That’s why they are left out of the discussion. Because when someone wants to take a decision, whether a CEO, prime minister, he wants a number he can rely on. He wants complex things to be made easy. Statisticians need to explain things more easily. Otherwise he will go to the computer guy.

    In a world which is more and more quantitative ( Google makes everything in numbers) statisticians need to be happy. This is becomming a magical world for them. Numbers all over the place. Facebook, Twitter, Google, Big data. How can you complain? It’s like a boy walking in a candy shop. Your dreams came true.

    But the statistician has a problem. Because does he have the toolset to crunch and relate these type of numbers?

    I would say work with the computer guy. Let he teach you how to get data out of all the databases and systems. That’s his field. Take a course on databases. They are your sources of data. If you don’t understand databases like the computer guy you will never be able to get data out of facebook and Twitter .

    Talk to the marketing guy. He knows how to sell ideas to the CEO. If you can explain him what standard error is you are on your way to the CEO.

    The world have changed. Statisticians need to get out of their offices and go more to people. There is more competition. I teach people who never has seen an online spreadsheet how they can set up a survey in 1 hour and reach 1000 people in a day. And afterwards crunch numbers in seconds. If they can do that they think they never need a statistician. Because they can do it themselves.

    Runy
    http://Www.calmera.nl

    See my online course there about crunching numbers for policy advisors. You still have to explain me what the standard error is. I will put it in my course.

    : o )

  16. Posted April 14, 2013 at 9:27 am | Permalink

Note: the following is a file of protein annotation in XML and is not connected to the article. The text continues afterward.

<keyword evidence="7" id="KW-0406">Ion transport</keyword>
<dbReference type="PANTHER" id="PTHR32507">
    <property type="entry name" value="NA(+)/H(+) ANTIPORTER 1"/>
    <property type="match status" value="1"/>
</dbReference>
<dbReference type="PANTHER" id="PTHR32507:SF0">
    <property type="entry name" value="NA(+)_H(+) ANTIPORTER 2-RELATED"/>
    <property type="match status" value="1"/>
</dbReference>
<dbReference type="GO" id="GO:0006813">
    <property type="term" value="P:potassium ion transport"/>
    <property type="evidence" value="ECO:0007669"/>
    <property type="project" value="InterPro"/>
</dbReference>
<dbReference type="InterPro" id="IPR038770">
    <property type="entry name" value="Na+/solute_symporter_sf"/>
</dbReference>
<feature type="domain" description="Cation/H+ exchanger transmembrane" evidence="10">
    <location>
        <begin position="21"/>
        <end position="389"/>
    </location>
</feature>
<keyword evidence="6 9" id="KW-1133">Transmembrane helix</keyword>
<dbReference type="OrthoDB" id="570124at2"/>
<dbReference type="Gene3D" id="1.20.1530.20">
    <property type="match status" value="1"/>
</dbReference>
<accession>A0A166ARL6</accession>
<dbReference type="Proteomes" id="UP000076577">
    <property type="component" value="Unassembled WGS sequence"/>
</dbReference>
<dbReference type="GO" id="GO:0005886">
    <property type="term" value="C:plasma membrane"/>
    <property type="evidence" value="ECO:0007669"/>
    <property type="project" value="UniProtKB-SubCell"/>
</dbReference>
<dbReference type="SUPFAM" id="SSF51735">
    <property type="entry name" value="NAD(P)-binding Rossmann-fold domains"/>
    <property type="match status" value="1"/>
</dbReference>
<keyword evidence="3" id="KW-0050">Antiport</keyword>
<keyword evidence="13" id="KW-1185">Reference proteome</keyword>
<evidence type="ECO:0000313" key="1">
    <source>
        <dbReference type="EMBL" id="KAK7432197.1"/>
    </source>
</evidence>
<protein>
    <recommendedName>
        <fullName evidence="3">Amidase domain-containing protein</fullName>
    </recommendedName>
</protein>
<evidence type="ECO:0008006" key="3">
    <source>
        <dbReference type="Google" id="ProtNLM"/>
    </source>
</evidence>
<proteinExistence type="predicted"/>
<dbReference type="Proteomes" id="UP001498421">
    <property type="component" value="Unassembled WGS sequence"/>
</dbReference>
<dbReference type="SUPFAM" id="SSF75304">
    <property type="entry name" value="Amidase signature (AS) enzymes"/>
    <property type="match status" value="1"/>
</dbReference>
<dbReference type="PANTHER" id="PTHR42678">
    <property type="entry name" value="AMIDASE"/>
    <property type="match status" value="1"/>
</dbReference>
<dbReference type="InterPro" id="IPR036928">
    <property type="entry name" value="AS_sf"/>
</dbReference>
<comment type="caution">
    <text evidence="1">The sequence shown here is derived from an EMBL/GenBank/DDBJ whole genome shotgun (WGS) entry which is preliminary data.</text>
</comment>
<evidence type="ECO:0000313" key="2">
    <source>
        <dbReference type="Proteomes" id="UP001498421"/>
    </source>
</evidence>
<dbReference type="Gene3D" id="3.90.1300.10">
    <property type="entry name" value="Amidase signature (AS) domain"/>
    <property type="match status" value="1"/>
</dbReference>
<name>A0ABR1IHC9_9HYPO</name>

My POV: Statistics is dead important. Dedicated statisticians are not.

    We need to teach stats to the comp sci people crunching lots of data.

  17. Z
    Posted April 14, 2013 at 1:50 pm | Permalink

    I’m a statistics PhD student, and I’m TAing a popular “Data Science” class. I’ve noticed that the quality of statistics instruction in the class is quite poor. It is geared toward giving the students the practical skills necessary to wrangle data and apply algorithms to it. I don’t see the class or its philosophy as a threat to the field of statistics, though. I think it’s training people to work in skilled industry jobs that don’t require a ton of thought and that pay pretty well. Basically, they’re becoming skilled craftsmen, which is valuable and important. Statisticians will still maintain a prominent role creating new methods and studying their behavior both theoretically and in practice. Applied statisticians definitely need to keep up with advances in computation, however, because how can you study the behavior of a method in practice if you can’t implement it?

  18. Posted April 14, 2013 at 1:52 pm | Permalink

    Dr. Matloff,

    I think in one of your postings in this blog, you cited an incident of a Bayesian talk.
    I